Tony Parker made his first four shots and scored 10 points in the Spurs’ win over the Grizzlies yesterday, but he left the game during the first quarter and didn’t return.
Parker, who averages 16.8 points and 5.8 assists per game, is obviously key to San Antonio’s playoffs hopes – as has been the case for the last 12 years. Will the Spurs get him for this year’s postseason?
Dan McCarney of Spurs Nation:
Spurs All-Star Tony Parker is scheduled for an MRI on Monday after leaving Sunday’s 112-92 victory over Memphis in the first quarter with back spasms, coach Gregg Popovich said.
It marks the latest in a string of nagging injuries for Parker this season, who has missed 11 games with a mild ankle sprain, a shin contusion, tightness in his low back, a sore Achilles and the “variety of maladies” that earned him a lengthy convalescence in late February.
The Spurs have been excellent when Parker plays (offensive rating: 108.1/defensive rating: 100.4/net rating: +7.7). They’ve been even better on both ends when backup point guard Patty Mills plays (108.7/98.1/+10.6).
Mills’ minutes have been more carefully chosen, and nobody could rationally argue he’s better than Parker. But if the Spurs need to reduce Parker’s load, they’re in relatively good hands with Mills.
Popovich is always prone to resting his veterans, and that’s even more true now that San Antonio has a 4.5-game lead for the No. 1 seed. The Spurs can clinch the top seed as soon as tomorrow. Regardless of the MRI results, don’t expect much Parker the rest of the regular season.
But these tests could say a lot about what to expect from San Antonio in the playoffs.
Ty Lawson is headed to the Kings, as first reported on Monday. The team made the move official on Wednesday with a press release, and USA Today‘s Sam Amick offers up another important piece of information: Lawson’s deal is not guaranteed, making it essentially a make-good camp invite.
It’s staggering how Lawson went from a borderline All-Star level point guard in 2012-13 to signing a non-guaranteed one-year deal with a lottery team three years later. His off-the-court issues have contributed to that, and he didn’t produce last season in Houston and Indiana. Still, he should have a pretty good chance of making the Kings’ roster, with Seth Curry and Rajon Rondo gone and Darren Collison their only proven point guard. They need depth there.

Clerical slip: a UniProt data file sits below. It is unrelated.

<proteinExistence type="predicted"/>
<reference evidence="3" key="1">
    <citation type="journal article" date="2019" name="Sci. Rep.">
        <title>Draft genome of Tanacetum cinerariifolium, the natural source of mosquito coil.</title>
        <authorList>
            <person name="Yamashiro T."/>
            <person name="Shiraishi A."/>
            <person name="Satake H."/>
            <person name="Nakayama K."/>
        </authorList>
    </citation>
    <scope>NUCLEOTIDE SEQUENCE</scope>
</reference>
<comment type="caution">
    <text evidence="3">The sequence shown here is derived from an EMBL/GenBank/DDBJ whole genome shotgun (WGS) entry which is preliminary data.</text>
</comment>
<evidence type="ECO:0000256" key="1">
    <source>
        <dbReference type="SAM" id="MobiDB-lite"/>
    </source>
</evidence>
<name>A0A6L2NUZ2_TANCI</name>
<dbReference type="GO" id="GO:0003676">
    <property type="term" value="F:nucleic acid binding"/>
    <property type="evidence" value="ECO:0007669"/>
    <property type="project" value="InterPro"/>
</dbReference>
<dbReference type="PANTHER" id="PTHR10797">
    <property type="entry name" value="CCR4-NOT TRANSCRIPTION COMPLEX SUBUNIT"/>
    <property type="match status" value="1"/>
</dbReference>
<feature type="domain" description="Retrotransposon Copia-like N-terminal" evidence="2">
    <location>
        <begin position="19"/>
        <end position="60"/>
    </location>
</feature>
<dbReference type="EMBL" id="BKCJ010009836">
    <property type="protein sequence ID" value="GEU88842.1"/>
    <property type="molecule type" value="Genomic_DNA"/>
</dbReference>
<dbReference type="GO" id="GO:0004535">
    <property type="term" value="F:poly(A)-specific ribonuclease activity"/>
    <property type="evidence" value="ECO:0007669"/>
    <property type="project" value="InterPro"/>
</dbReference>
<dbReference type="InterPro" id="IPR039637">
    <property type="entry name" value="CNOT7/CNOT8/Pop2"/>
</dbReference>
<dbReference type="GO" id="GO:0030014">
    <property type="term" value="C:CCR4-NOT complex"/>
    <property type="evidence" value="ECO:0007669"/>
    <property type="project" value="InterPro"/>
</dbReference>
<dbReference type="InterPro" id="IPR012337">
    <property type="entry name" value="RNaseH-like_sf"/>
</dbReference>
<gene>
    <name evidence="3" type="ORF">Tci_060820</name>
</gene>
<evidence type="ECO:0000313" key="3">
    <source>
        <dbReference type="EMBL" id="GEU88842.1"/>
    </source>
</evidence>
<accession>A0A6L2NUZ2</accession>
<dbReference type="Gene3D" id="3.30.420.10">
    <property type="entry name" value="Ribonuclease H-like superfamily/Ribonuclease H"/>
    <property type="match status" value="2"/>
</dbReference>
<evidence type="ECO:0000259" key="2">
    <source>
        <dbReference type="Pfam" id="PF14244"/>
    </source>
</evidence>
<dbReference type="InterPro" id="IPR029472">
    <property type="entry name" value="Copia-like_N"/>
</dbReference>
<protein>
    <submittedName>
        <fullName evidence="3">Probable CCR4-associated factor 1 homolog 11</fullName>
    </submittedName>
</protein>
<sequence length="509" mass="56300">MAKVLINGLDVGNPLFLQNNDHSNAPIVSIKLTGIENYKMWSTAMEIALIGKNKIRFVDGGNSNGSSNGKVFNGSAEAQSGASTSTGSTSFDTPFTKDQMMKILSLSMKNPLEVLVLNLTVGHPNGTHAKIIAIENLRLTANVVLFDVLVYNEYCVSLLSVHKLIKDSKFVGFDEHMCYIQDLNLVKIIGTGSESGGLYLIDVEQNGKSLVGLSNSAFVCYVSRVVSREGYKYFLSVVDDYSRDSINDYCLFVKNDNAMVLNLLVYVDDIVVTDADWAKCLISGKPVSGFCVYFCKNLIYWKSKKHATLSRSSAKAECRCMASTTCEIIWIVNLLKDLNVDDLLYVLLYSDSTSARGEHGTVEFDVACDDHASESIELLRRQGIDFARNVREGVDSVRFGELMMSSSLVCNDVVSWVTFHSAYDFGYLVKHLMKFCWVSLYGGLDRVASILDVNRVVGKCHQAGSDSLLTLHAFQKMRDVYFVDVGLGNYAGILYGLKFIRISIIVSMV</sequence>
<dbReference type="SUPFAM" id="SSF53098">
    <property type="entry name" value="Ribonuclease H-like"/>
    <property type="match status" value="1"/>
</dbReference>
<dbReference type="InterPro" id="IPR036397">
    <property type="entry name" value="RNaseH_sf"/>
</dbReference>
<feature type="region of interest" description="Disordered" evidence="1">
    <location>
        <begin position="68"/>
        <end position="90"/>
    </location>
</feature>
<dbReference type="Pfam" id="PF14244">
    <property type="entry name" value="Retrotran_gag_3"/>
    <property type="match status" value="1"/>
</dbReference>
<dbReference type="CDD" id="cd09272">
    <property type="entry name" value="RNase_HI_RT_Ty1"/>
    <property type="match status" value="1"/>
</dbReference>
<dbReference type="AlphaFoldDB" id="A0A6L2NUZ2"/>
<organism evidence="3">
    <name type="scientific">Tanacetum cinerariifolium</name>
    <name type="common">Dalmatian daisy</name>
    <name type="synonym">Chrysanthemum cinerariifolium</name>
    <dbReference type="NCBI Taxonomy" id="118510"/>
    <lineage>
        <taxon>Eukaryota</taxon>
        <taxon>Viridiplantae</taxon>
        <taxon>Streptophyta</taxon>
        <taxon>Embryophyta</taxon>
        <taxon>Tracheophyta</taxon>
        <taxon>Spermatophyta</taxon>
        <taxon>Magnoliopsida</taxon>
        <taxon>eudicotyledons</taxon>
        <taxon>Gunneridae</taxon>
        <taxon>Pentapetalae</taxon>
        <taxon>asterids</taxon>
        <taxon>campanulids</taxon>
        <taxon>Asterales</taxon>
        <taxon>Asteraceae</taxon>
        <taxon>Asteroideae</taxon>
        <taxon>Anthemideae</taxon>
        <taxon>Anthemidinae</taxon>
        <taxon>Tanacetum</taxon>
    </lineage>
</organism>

When Ben Simmons declared for the NBA draft this spring, he signed with LeBron James‘ Klutch Sports group for representation. That association would appear to have its advantages for the No. 1 overall pick, including the opportunity to work out with James and Dwyane Wade during the offseason. Wade posted a group photo on Instagram on Wednesday afternoon:
Also, it’s pretty staggering to see Simmons standing next to James and realizing that he’s bigger and taller.
Thanks to a match from an anonymous donor, beloved TNT sideline reporter Craig Sager was able to receive his third bone-marrow transplant since 2014 in an extended battle with leukemia. Sager’s son, Craig Sager II, shared a photo on Twitter on Wednesday afternoon of his father undergoing the transplant, appearing to be in good spirits as usual.
Our continued well wishes go out to Sager and his family in his recovery, and we hope to see him back on the sidelines this season.
Last season, the Sacramento Kings signed Seth Curry, brother of Stephen Curry. He left this summer for Dallas, and now the Kings are working out the brother of the other Splash Brother — Klay Thompson‘s brother Mychel — according to international basketball reporter David Pick.
Mychel Thompson’s only NBA experience is five games with the Cleveland Cavaliers in 2011-12. He spent some time in the D-League after that, and played in Italy during the 2015-16 season.